Abbey Katelyn Pettus
Mr. Bryant Haynes wrote:
“Abbey Katelyn's intelligence is matched by her delightful enthusiasm. During our bullseye lab on projectile motion, in which we predict where a marble rolling off a table will hit a target, Abbey Katelyn led the group in aligning the equipment. She videoed their 'Moon Shot,' and as the ball successfully landed, much hugging and shouting ensued. She leads the class in technical conversation when solving problems, and her peers look to her for leadership. Rensselaer Polytechnic Institute will be getting one of our best!”
Emelia Foerster Richey
Dr. Brandon Noel wrote:
“Emmy Richey should go into politics. She is not only a candidate I would vote for, but one I would campaign for. Emmy possesses the intellect, confidence, and energy to lead. She is driven by her desire to advocate for those who are less empowered. The narrative of Emmy's tenure at GPS is quite clear: She has excelled in the classroom, in the pool, on the trails, and with her peers and teachers. Now, she needs to hurry and graduate from college, so that we can vote for someone who will truly make a tremendous difference in the world!”
Minah Jane Sadrabadi
Ms. Callie Hamilton wrote: 
“Minah is a modern-day mix of Lewis and Clark with the drive to go long distances, whether in cross country or academics, where her goal is not a grade but understanding. From APUSH to Social Justice, Minah explores the terrain, growing ever more adept as she pushes herself to navigate the challenges specific to each subject. But where Jefferson’s explorers did finally reach the Pacific, Minah has no fixed destination; her passion for learning, for self-improvement, will make her life a journey of perpetual discovery.”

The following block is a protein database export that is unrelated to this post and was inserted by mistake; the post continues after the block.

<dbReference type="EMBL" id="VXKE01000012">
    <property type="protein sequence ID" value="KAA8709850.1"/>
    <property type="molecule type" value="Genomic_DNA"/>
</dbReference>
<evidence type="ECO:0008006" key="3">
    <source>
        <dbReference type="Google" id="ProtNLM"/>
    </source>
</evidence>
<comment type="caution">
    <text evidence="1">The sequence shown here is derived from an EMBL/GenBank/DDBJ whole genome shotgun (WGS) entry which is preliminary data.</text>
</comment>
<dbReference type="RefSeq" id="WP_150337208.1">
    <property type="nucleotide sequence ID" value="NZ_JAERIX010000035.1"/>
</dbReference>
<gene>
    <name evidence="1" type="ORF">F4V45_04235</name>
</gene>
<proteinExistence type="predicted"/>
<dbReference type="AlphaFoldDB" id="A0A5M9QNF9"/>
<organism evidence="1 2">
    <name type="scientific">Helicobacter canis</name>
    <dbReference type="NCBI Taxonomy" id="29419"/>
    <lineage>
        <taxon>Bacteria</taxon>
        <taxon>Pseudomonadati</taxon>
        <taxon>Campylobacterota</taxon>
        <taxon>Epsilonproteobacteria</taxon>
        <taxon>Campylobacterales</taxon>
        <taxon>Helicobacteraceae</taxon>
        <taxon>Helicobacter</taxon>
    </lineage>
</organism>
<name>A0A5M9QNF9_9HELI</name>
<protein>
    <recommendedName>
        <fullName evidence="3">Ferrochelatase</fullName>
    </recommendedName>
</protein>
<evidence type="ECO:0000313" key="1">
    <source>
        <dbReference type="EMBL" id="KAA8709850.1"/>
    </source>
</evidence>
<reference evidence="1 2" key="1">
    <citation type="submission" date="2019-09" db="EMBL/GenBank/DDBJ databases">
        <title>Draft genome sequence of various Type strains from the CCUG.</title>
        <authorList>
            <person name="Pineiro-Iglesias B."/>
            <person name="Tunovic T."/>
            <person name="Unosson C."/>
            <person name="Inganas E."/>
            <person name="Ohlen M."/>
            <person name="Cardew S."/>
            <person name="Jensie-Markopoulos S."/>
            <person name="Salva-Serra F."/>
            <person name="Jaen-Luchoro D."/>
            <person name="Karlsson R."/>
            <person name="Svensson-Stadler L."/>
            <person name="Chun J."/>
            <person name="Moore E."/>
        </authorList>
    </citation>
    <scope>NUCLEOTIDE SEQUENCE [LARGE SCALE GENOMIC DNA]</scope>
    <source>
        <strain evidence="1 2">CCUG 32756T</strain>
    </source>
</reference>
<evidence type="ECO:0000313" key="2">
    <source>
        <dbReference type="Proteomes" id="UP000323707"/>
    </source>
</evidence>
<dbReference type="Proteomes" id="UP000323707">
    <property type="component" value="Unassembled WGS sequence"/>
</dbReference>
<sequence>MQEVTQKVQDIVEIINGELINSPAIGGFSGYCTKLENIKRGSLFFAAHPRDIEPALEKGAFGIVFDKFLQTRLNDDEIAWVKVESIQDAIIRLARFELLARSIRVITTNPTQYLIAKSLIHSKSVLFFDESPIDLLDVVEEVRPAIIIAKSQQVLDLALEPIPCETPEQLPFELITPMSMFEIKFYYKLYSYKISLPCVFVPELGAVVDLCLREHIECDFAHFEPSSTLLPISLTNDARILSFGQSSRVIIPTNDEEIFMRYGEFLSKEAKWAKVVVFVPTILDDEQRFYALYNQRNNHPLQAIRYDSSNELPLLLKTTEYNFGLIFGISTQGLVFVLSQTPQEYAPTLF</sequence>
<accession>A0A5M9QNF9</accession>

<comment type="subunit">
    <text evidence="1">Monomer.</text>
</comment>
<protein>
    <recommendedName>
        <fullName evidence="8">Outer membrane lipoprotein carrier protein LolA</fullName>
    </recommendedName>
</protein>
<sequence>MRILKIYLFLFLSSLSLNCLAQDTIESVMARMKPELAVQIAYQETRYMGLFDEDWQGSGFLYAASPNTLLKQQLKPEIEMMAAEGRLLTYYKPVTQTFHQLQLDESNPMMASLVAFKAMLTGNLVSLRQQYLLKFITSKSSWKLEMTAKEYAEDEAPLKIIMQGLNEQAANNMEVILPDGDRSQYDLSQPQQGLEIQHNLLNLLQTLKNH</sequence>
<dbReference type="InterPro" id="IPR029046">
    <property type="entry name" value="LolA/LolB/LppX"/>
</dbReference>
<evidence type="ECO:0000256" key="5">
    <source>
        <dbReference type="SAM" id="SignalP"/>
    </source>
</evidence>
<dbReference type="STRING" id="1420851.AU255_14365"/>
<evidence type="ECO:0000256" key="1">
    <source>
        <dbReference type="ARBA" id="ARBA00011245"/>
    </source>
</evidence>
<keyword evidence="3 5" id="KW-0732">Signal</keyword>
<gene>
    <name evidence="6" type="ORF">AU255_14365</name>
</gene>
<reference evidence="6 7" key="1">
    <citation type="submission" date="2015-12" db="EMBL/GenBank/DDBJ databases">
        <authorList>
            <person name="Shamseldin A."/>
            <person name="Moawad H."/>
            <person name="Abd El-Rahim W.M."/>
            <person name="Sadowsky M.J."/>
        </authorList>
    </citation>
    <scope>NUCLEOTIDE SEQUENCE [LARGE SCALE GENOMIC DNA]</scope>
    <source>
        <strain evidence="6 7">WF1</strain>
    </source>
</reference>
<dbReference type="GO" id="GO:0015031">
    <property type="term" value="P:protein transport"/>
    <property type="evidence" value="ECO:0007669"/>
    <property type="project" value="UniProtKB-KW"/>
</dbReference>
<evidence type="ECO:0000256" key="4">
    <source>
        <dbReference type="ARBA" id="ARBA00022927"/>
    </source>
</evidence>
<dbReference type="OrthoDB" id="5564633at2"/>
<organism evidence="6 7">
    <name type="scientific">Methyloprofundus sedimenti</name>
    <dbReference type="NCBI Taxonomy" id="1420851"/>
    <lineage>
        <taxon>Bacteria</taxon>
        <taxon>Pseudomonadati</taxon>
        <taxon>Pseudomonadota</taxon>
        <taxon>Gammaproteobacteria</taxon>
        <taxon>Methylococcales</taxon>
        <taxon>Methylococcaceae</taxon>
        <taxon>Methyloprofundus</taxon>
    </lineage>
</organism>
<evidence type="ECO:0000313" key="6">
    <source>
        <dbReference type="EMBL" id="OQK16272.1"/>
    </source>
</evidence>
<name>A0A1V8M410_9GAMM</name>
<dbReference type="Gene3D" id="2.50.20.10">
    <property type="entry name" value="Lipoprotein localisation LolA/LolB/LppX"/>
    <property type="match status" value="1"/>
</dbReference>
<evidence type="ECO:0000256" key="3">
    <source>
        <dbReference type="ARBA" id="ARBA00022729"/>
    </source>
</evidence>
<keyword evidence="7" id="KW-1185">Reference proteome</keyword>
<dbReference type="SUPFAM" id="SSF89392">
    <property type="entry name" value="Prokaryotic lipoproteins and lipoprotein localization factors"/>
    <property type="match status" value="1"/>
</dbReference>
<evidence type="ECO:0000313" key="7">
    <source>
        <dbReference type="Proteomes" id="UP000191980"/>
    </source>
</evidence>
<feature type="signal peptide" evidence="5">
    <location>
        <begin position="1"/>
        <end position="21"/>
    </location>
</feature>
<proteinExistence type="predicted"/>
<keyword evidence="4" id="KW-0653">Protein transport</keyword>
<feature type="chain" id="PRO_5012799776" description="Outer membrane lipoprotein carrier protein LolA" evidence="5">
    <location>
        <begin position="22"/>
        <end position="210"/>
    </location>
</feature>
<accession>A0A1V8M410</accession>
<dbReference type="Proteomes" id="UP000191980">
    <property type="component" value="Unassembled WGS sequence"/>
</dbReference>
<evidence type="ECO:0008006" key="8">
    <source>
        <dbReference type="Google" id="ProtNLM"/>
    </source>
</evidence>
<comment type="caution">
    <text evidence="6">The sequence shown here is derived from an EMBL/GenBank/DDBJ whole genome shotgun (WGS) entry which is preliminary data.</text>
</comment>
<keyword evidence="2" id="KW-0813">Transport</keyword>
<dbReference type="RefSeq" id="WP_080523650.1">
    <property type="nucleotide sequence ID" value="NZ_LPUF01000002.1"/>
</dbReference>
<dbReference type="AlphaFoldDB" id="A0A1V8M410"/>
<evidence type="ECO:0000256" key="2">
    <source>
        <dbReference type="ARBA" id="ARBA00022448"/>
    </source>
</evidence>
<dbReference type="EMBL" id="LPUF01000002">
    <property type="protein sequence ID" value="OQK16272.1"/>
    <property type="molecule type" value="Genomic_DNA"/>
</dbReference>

Ellen Eades Taliaferro
Mrs. Diane Walker wrote:
“Ellie's participation in class varies between insightful and brilliant to bizarre and hilarious. I am consistently delighted and inspired by her positive energy and her enthusiasm. Her work ethic, moreover, is beyond reproach. The same quick intellect, steady work ethic, and exuberance for learning show her formidable competitive nature, and I often find myself trying to reel it in while still inspiring that championship attitude that she possesses. High-caliber work and high-voltage energy have always been her hallmarks.”
Lauren Elizabeth Thacker
Dr. Brandon Guernsey wrote:
“A dedicated scholar across many disciplines, Lauren has a particular affinity for all things French. From playing a controversial politician in a mock campaign, to researching social implications of religious differences, to creating a promotional tourism video, she embraces her francophile tendencies. Her respect for others and interest in international affairs extend to her commitments to Mock Trial and JSA, and role as the Director General for Model United Nations. A model global citizen, Lauren stands to accomplish great things for our  world.”


Following each new member’s introduction, Haynes offered the following charge: “The distinguished record you have made here at the Girls Preparatory School has won for you membership in the Cum Laude Society. This Society is a fellowship of scholars whose purpose is to recognize excellence in academic work. As you pursue your education, it is our hope that you will accept the honor of membership in this Society as a responsibility to make some contribution to the ongoing search for greater understanding of the world in which we live.” 

The singing of “The Alma Mater,” the GPS school song, closed the event. 

The Cum Laude Selection Committee
Mr. Haynes, president
Ms. Berotti · Ms. Gordon · Ms. Hamilton · Mrs. Walker · Dr. Montero Rangno 

The Cum Laude Motto
Areté · Excellence
Diké · Justice
Timé · Honor

To view more photos from the event, visit our SmugMug page.